Remember - no matter what you do - you’ll never be able to undo it - so make sure what you do, is right.
Stand by him.


****************
UGH! I still don't get the proper way to quote content from an original post - to then insert into mine. Someone want to U2U to me the correct way to do this I’d really appreciate it. I wont be able to U2U back - yet - so I'll thank you here in advance.
THANKS!



[edit on 19-8-2008 by silo13]



posted on Aug, 19 2008 @ 04:51 PM
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There have been some fantastic posts in this thread and while I don;t agree with all of them all of them are valid for those posting-other than the trolls


I live/lived on both sides of the track, as an alcoholic and as the partner of an alcoholic who is in total denial.

If only it were about will life would be a doddle.

There is no need to despise alcoholics most despise themselves enough already.



posted on Aug, 19 2008 @ 06:25 PM
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silo;

I really have no idea if you were sarcastic or not, but I did like your use of imagery.

If you had read all of my comments you would have learned that my inherited disease is a lack of empathy and anger issues. I am not blameless in this and never said I was. In fact I blame myself for alot of his problems.

The question was and still is, after 30 years is it acceptable for me to let go and live my life. I have not abandoned him at anytime regardless of what time of the night it is, but I do not have to accept his "suicide" because that is exactly what this is.

I did ask for opinions and advice, not to cry on anyones shoulders but to find an answer (if there is one). If you do not have an answer or advice then kindly move on, nothing to see here.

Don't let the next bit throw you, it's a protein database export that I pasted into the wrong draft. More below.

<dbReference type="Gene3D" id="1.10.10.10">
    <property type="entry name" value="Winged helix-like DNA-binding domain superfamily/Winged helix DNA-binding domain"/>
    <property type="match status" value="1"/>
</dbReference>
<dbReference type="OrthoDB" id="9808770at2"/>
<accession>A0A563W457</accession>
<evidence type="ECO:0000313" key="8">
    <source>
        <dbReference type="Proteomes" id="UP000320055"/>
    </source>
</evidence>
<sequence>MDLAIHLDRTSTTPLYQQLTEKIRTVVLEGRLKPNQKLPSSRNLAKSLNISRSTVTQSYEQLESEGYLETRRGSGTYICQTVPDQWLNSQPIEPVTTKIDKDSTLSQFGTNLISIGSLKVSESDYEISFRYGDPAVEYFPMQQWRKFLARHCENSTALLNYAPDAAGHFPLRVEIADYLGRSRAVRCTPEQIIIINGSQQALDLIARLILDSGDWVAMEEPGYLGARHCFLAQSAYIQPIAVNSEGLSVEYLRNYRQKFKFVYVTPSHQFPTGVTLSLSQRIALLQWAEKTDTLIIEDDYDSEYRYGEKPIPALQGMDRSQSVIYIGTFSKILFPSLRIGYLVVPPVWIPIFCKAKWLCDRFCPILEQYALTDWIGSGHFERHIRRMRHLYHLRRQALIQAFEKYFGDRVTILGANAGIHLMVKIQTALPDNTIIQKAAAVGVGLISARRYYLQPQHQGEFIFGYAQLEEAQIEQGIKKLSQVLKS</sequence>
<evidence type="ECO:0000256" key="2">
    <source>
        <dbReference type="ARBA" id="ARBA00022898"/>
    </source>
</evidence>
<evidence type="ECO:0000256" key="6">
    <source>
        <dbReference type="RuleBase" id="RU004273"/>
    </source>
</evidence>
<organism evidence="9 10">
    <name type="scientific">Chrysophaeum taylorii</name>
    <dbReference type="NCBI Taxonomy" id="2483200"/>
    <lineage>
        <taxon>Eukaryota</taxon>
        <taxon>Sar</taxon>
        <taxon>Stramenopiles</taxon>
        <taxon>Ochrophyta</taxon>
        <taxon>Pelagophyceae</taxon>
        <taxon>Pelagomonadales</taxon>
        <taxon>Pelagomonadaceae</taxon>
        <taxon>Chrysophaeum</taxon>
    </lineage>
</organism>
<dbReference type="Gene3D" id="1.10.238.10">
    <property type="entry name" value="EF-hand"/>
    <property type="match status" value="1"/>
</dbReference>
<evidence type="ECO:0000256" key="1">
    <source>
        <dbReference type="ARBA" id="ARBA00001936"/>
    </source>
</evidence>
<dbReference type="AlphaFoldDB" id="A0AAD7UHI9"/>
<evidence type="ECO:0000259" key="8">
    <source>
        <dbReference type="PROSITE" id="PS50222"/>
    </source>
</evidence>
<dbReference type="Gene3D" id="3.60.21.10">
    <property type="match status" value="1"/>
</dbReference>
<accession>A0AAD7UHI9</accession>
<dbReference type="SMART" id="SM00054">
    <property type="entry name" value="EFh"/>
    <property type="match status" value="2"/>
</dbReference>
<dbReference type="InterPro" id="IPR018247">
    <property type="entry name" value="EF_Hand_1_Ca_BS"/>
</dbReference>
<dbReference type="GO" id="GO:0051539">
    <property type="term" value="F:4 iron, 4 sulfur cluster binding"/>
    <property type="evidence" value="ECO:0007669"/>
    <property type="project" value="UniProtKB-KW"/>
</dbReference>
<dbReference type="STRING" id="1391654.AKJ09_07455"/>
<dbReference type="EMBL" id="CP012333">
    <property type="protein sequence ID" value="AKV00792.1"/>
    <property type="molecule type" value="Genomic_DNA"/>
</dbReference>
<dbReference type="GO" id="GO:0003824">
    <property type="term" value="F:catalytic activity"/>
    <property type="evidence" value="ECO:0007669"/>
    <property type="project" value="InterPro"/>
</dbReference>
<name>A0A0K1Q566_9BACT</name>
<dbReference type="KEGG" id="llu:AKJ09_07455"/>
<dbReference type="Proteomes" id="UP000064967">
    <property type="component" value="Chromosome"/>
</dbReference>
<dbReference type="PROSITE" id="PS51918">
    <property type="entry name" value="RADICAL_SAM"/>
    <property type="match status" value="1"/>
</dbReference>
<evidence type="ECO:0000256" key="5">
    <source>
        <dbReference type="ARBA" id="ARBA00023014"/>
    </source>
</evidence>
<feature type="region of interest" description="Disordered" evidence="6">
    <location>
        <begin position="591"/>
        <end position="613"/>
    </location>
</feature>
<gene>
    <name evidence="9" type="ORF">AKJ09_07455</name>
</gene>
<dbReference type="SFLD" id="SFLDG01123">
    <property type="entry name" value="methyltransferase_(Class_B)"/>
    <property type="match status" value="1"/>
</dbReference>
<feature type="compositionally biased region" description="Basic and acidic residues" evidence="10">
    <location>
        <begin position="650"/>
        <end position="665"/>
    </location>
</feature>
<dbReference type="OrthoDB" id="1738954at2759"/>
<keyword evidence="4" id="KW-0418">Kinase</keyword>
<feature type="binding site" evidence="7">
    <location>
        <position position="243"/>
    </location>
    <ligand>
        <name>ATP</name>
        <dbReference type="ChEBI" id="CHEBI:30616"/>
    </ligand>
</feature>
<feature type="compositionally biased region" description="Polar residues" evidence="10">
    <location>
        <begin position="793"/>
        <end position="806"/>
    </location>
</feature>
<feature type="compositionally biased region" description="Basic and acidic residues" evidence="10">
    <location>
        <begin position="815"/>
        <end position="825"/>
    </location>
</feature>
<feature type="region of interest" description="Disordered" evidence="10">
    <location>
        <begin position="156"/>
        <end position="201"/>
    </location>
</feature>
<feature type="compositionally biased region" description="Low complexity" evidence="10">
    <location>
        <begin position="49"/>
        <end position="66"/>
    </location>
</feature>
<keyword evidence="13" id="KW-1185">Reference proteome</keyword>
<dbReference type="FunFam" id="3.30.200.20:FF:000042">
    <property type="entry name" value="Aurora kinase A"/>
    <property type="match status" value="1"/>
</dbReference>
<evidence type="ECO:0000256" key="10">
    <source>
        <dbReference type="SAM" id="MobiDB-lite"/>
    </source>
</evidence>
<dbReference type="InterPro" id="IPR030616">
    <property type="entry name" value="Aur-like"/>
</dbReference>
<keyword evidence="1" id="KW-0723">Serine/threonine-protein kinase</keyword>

posted on Aug, 20 2008 @ 05:54 AM
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Originally posted by capgrup
silo;

If you had read all of my comments you would have learned that my inherited disease is a lack of empathy and anger issues. I am not blameless in this and never said I was. In fact I blame myself for alot of his problems.



There is no need to go there. You are most definately not the cause of his problems. Perhaps you are not, as you say, blameless, but it's important that you know it's...not...your...fault. The damage has been caused by himself because he's suffering from a disease.

Heike drew a likeness to allergy and that is perhaps a good way to understand it. I used to work as a counselor in a treatment center for alcohol and drug abusers and while working there it seemed to me that the clients better understood their problem as an allergy. I know the AMA and medical organizations around the world classify it as a disease, and it is. But for a sufferer with a really foggy brain it perhaps hard to take in.

Think of it as being allergic to strawberries. If you eat a strawberry you will get itching rashes and other symptoms. So the solution is to avoid strawberries. The only problem is that strawberries make you feel great, and you forget about your problems(for the sake of the argument. I know strawberries don't have these effects.
) So you eat a strawberry, feel good for awhile then itch some. But no matter how much time passes you will always be allergic to strawberries.

It's kind of the same for an alcoholic. For an alcoholic you only choose one drink, the first, the rest of the drinks choose you. An alcoholic can be considered allergic to alcohol but instead of an itch they get a craving for more. Hence the destructive circle. The disease is un-curable, but if you deal with whatever in your life makes you take that first drink you wont get the allergic reaction. Regular drunks can become non-drunks, but an alcoholic is always an alcoholic. If it was a question of will there wouldn't be any alcoholics. Who would choose that life if they weren't forced?

The hate against alcoholics and addicts is probably based on fear.

We only truly resent that which we recognize in others and fear we might become ourselves.